Comparative fault and bicycle accidents

| Aug 3, 2018 | Bike Accidents |

As is the case with other vehicles on the road, residents of Portland, Oregon, who choose to use their bicycles to go from point A to point B have legal obligations that they must follow. For instance, bicyclists should ride with the flow of traffic and, when one is available, in the designated bicycle lane. Younger riders also must wear helmets.

These rules are designed for bicyclists’ own protection and really should be followed, it may raise an important question in the minds of victims of bike accidents who may have not been following all the rules of traffic that apply to bicyclists at the time of their wreck. Specifically, they may wonder whether they can still get compensation if a car hit them.

In this respect, it is important to remember that Oregon has what is called a modified comparative negligence law. In essence, what this means is that if a bicyclist is partially at fault for an accident, say, if he or she wasn’t traveling in the designated bike lane, then the victim can still recover from the driver of the car that hit him or her but will have compensation reduced so that the other driver is only paying for the portion of the accident that is his fault.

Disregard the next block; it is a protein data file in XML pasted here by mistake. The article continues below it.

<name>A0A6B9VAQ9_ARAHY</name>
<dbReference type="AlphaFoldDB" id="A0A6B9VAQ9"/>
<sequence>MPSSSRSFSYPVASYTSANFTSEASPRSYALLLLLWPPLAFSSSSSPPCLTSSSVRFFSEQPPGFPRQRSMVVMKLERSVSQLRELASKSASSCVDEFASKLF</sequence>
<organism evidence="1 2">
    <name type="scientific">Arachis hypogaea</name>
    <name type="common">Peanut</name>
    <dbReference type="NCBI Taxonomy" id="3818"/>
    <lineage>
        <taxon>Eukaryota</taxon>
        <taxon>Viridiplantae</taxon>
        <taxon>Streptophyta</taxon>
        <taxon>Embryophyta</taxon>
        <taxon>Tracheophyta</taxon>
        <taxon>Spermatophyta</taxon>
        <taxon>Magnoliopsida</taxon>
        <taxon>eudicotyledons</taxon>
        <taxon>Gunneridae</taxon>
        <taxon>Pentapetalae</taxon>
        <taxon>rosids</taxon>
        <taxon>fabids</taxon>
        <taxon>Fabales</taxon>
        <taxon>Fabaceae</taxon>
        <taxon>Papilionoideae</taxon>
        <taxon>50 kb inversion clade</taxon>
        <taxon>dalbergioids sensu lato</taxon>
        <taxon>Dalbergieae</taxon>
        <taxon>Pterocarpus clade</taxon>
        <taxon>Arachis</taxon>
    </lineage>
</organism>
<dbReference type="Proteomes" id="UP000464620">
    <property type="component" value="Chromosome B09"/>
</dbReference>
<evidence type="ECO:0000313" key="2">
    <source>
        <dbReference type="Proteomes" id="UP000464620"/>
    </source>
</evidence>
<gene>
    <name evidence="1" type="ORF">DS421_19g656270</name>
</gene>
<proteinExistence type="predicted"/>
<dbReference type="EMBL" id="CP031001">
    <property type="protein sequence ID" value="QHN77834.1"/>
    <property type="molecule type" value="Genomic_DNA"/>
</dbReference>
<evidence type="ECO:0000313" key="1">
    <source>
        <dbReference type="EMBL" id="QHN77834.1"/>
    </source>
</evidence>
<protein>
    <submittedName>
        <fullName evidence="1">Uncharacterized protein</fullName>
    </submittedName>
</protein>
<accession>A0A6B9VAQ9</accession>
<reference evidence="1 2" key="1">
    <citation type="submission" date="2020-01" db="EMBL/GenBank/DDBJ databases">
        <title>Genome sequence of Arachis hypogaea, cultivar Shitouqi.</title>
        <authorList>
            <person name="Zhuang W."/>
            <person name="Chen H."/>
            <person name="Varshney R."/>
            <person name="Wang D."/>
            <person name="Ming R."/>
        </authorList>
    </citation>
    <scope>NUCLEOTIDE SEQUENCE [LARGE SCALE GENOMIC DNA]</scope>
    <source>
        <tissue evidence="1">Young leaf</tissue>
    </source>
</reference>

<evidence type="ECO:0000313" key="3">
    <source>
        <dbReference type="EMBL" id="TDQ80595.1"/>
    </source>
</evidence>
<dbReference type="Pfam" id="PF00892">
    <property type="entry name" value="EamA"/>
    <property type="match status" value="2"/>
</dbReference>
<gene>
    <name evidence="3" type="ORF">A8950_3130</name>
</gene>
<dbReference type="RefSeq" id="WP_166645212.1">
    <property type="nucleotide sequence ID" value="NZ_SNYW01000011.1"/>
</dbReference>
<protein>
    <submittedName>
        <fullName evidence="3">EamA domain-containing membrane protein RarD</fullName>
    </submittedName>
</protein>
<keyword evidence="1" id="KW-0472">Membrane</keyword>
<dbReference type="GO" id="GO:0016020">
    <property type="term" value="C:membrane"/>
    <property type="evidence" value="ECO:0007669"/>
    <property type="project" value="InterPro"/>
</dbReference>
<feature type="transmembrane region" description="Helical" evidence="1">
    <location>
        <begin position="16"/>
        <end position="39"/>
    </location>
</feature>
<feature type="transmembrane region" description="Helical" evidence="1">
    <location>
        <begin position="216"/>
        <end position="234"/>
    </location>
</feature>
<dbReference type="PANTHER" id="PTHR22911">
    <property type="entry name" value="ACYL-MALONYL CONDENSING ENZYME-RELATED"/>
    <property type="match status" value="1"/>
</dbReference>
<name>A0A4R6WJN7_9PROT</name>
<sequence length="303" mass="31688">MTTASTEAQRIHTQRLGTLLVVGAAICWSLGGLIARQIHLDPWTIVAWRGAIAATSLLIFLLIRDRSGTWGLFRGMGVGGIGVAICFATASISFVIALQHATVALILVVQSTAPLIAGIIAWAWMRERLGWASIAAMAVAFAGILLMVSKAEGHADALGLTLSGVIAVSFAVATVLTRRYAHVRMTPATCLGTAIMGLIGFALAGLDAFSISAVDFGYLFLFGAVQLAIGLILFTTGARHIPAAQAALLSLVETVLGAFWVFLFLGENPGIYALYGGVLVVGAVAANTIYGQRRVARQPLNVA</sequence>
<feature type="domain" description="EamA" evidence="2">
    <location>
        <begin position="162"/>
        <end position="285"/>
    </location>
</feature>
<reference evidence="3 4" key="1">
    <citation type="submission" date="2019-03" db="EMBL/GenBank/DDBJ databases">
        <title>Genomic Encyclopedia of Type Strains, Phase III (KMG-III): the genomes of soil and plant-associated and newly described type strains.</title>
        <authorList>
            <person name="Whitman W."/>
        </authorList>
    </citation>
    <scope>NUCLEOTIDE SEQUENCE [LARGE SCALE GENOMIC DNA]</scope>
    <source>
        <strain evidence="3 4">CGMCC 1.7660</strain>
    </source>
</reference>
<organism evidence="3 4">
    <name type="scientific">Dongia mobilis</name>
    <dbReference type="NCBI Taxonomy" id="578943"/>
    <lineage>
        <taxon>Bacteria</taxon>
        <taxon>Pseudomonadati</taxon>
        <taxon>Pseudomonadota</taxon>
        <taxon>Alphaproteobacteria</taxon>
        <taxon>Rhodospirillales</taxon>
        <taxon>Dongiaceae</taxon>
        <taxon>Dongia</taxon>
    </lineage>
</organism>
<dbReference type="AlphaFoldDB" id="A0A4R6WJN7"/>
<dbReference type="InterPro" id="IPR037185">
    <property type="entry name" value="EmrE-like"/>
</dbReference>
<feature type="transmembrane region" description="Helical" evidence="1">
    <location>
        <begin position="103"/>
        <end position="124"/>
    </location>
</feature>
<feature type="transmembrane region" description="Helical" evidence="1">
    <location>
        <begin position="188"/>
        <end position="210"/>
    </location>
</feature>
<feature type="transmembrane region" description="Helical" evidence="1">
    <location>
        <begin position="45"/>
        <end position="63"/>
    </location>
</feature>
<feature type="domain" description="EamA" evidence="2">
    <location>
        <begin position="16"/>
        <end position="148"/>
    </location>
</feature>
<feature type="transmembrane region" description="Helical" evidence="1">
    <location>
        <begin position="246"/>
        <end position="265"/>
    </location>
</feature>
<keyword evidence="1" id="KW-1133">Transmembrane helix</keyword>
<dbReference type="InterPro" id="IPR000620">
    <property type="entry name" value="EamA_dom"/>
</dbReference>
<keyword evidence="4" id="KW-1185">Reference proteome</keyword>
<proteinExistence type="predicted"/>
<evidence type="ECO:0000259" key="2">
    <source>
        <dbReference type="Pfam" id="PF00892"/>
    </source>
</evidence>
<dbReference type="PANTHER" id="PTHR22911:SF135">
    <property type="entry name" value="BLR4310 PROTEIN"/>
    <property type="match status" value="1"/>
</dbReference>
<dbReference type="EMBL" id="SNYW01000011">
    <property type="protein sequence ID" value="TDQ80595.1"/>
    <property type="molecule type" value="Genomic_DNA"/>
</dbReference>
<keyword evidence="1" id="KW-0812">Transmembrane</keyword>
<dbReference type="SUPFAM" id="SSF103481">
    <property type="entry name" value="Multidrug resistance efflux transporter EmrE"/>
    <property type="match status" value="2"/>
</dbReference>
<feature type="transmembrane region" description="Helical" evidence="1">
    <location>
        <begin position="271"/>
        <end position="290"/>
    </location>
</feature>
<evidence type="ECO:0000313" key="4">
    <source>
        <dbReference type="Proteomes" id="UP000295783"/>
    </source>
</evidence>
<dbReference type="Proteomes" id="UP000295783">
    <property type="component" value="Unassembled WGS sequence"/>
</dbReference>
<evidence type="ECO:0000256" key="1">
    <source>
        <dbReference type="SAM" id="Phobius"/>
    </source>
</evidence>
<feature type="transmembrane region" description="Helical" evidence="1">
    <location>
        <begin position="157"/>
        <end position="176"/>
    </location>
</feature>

On the other hand, if it turns out that the bicyclist is majority at fault for his own injuries, then compensation may not be possible.

Comparative fault is generally speaking good news for accident victims, but the details as to whether it applies to a person’s particular case are best worked out with the help of an experienced attorney. In any event, though, an injured bicyclist should not automatically give up on a case just because they think they are partially responsible for their own injuries.

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